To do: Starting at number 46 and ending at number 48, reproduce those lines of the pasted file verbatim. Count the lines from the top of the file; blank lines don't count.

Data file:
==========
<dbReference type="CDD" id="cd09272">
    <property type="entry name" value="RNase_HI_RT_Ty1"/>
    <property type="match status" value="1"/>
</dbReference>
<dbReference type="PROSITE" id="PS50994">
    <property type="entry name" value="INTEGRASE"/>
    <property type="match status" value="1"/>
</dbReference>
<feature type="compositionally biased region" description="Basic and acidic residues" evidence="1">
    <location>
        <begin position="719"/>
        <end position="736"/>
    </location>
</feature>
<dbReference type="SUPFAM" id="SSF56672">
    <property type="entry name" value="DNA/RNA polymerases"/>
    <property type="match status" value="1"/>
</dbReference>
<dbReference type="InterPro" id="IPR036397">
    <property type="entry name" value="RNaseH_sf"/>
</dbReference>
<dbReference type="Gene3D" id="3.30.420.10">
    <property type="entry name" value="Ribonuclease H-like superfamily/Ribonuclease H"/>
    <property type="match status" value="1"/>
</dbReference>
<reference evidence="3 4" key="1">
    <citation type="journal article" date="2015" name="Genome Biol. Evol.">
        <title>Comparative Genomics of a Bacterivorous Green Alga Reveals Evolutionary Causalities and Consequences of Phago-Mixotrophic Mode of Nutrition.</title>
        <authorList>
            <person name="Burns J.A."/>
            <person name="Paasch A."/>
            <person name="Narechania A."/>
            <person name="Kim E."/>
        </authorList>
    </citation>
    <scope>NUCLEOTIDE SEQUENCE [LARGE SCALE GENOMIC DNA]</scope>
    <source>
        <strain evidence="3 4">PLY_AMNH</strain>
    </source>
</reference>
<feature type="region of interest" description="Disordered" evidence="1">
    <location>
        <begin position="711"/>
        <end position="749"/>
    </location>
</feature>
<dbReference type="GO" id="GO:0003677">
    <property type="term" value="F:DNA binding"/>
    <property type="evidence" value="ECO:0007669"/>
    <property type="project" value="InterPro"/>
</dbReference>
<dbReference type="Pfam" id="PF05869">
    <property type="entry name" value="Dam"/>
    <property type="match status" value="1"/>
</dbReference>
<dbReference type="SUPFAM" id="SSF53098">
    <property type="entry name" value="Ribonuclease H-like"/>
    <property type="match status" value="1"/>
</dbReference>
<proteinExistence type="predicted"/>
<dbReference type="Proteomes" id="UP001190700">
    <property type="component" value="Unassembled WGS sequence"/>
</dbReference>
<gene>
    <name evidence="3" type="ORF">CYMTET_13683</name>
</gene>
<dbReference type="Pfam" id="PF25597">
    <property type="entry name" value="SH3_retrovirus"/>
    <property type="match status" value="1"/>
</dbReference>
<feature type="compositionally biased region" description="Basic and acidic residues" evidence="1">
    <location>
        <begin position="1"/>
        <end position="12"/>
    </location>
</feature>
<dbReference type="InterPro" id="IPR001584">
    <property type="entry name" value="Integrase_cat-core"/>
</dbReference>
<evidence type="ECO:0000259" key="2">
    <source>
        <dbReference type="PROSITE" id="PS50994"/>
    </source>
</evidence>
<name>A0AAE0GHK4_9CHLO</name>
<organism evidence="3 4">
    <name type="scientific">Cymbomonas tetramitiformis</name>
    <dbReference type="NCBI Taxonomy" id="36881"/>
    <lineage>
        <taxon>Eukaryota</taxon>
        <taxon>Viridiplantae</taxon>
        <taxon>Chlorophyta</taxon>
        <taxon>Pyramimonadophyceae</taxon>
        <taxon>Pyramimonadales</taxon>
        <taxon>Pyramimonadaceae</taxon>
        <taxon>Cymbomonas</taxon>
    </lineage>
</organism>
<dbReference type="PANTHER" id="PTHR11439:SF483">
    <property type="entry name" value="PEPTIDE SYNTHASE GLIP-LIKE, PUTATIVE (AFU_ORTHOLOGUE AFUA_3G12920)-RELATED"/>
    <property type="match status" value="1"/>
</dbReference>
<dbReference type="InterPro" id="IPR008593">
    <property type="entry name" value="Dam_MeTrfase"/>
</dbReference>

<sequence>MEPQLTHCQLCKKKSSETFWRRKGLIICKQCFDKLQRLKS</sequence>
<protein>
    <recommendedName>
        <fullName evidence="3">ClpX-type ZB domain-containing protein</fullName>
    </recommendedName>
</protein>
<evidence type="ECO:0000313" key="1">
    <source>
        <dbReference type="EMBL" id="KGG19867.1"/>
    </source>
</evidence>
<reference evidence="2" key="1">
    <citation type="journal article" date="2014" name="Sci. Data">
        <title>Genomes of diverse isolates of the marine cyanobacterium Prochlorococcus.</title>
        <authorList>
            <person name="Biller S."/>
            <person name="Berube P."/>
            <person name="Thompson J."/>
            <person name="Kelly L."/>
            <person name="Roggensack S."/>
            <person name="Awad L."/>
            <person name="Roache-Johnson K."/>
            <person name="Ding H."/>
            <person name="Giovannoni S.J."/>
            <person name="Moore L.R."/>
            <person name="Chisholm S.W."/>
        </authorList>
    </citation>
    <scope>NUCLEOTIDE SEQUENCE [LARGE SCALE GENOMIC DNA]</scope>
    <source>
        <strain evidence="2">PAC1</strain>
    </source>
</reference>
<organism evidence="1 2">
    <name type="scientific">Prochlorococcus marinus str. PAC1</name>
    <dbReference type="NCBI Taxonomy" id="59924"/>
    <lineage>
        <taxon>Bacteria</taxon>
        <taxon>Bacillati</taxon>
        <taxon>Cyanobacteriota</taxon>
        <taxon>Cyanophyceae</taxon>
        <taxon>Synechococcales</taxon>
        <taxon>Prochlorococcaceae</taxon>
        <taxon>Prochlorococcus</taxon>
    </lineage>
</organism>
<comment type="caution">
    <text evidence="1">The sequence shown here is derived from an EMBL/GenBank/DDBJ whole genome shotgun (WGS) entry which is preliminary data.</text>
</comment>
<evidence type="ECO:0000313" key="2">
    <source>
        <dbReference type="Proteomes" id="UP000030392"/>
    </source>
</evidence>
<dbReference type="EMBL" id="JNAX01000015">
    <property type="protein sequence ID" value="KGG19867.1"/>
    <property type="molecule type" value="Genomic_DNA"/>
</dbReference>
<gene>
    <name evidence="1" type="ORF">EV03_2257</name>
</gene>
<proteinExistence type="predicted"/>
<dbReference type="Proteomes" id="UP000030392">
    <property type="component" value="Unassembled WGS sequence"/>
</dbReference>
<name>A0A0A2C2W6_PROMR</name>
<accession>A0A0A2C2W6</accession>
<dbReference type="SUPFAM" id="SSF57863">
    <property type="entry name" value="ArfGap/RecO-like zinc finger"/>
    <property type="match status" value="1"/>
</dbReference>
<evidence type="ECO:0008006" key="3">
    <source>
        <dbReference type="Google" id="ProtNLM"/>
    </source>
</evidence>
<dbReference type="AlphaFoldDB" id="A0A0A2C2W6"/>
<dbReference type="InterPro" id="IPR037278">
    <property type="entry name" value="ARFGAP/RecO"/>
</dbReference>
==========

</feature>
<dbReference type="GO" id="GO:0003677">
    <property type="term" value="F:DNA binding"/>